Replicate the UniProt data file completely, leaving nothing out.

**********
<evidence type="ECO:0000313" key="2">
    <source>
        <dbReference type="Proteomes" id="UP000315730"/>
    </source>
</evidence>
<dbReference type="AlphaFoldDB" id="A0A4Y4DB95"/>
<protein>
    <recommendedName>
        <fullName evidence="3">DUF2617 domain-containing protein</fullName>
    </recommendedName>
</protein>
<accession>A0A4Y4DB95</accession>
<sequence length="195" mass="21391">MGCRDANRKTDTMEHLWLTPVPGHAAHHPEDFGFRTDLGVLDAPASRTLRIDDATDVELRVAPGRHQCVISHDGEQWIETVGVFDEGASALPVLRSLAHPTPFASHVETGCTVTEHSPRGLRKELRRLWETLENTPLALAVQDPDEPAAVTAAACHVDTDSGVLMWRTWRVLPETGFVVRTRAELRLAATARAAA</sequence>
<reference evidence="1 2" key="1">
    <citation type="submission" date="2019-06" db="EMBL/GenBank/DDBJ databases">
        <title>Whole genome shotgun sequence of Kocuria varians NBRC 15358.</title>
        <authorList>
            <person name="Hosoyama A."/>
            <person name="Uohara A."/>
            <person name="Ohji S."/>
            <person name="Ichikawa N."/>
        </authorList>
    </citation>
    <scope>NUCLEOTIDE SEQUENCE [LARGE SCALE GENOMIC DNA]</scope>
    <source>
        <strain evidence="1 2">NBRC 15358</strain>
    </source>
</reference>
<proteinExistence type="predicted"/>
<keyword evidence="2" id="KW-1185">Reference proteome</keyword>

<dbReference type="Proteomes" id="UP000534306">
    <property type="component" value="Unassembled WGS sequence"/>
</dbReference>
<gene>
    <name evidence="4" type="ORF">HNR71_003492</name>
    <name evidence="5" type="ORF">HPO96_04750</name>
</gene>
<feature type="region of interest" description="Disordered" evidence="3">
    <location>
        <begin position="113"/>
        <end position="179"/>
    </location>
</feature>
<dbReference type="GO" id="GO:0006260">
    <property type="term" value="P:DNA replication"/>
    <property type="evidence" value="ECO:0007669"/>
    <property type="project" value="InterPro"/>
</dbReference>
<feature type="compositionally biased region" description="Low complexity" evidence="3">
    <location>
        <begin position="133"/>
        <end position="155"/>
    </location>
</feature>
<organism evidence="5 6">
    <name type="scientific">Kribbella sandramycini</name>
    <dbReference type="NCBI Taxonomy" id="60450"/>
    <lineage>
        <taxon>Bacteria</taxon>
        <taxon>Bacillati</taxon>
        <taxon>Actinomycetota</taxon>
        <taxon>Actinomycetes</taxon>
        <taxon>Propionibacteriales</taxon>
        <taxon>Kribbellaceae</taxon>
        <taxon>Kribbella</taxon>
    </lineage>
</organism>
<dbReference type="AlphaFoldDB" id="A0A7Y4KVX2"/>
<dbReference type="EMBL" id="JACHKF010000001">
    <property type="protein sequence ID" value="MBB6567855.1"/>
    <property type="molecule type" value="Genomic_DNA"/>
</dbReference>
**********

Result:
<evidence type="ECO:0000313" key="2">
    <source>
        <dbReference type="Proteomes" id="UP000315730"/>
    </source>
</evidence>
<dbReference type="AlphaFoldDB" id="A0A4Y4DB95"/>
<protein>
    <recommendedName>
        <fullName evidence="3">DUF2617 domain-containing protein</fullName>
    </recommendedName>
</protein>
<accession>A0A4Y4DB95</accession>
<sequence length="195" mass="21391">MGCRDANRKTDTMEHLWLTPVPGHAAHHPEDFGFRTDLGVLDAPASRTLRIDDATDVELRVAPGRHQCVISHDGEQWIETVGVFDEGASALPVLRSLAHPTPFASHVETGCTVTEHSPRGLRKELRRLWETLENTPLALAVQDPDEPAAVTAAACHVDTDSGVLMWRTWRVLPETGFVVRTRAELRLAATARAAA</sequence>
<reference evidence="1 2" key="1">
    <citation type="submission" date="2019-06" db="EMBL/GenBank/DDBJ databases">
        <title>Whole genome shotgun sequence of Kocuria varians NBRC 15358.</title>
        <authorList>
            <person name="Hosoyama A."/>
            <person name="Uohara A."/>
            <person name="Ohji S."/>
            <person name="Ichikawa N."/>
        </authorList>
    </citation>
    <scope>NUCLEOTIDE SEQUENCE [LARGE SCALE GENOMIC DNA]</scope>
    <source>
        <strain evidence="1 2">NBRC 15358</strain>
    </source>
</reference>
<proteinExistence type="predicted"/>
<keyword evidence="2" id="KW-1185">Reference proteome</keyword>

<dbReference type="Proteomes" id="UP000534306">
    <property type="component" value="Unassembled WGS sequence"/>
</dbReference>
<gene>
    <name evidence="4" type="ORF">HNR71_003492</name>
    <name evidence="5" type="ORF">HPO96_04750</name>
</gene>
<feature type="region of interest" description="Disordered" evidence="3">
    <location>
        <begin position="113"/>
        <end position="179"/>
    </location>
</feature>
<dbReference type="GO" id="GO:0006260">
    <property type="term" value="P:DNA replication"/>
    <property type="evidence" value="ECO:0007669"/>
    <property type="project" value="InterPro"/>
</dbReference>
<feature type="compositionally biased region" description="Low complexity" evidence="3">
    <location>
        <begin position="133"/>
        <end position="155"/>
    </location>
</feature>
<organism evidence="5 6">
    <name type="scientific">Kribbella sandramycini</name>
    <dbReference type="NCBI Taxonomy" id="60450"/>
    <lineage>
        <taxon>Bacteria</taxon>
        <taxon>Bacillati</taxon>
        <taxon>Actinomycetota</taxon>
        <taxon>Actinomycetes</taxon>
        <taxon>Propionibacteriales</taxon>
        <taxon>Kribbellaceae</taxon>
        <taxon>Kribbella</taxon>
    </lineage>
</organism>
<dbReference type="AlphaFoldDB" id="A0A7Y4KVX2"/>
<dbReference type="EMBL" id="JACHKF010000001">
    <property type="protein sequence ID" value="MBB6567855.1"/>
    <property type="molecule type" value="Genomic_DNA"/>
</dbReference>